The risen Christ. 1:9-20
This passage in the book of Revelation forms part of the prologue to the book and consists mainly of John's first vision. John's vision of the risen glorious Christ is a vision for his suffering church. Christ stands as the almighty and powerful one, holding within his hands the struggling servant community. Although small and insignificant and overwhelmed by the rush of circumstance, although plagued by the perverse actions of the secular State, the community of believers is upheld by the one who is the First and the Last, the Almighty Judge, the one with power over life and death itself. John's vision is a vision that drives away fear.
v9. Following his greetings to the churches of Asia and his praise to God, John relates his vision of the Lord Jesus. John, like his readers, is a partaker of the kingdom of God and one who bears the trials and sufferings that go along with those who share in Christ's reign. John, like his readers, faced suffering when he was imprisoned on Patmos, an imprisonment that was a consequence of his Christian witness.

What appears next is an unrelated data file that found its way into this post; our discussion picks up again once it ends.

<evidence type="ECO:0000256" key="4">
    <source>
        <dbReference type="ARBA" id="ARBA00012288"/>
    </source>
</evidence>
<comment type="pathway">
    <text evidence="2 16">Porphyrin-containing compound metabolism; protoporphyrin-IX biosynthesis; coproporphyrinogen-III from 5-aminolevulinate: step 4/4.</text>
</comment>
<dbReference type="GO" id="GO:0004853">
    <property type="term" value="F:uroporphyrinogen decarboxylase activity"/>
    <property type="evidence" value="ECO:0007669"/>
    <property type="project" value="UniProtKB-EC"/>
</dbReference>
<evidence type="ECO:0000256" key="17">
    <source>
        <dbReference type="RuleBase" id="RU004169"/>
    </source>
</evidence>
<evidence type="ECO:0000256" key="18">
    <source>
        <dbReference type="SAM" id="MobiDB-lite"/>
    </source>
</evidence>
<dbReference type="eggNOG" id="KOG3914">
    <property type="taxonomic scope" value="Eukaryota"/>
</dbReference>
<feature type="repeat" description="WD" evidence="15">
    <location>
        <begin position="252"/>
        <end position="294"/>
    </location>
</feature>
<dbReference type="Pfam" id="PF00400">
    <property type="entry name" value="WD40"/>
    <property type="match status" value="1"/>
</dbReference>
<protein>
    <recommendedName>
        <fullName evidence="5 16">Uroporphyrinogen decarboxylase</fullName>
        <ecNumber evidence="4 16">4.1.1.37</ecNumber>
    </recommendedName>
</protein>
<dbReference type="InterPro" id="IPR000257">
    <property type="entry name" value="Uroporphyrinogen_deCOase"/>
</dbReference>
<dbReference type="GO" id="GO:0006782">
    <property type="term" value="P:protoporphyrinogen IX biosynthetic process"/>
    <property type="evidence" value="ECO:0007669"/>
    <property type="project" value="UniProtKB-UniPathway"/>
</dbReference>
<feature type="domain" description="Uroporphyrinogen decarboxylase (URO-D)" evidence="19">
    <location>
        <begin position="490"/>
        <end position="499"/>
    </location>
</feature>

v10. It was on this island, on the "Lord's Day" (Sunday), while John was at prayer, that he heard the Lord Jesus speak and saw his glory.
v11. Jesus instructed John to write down his experience, so his book is not just his own reflections, but a prophetic revelation.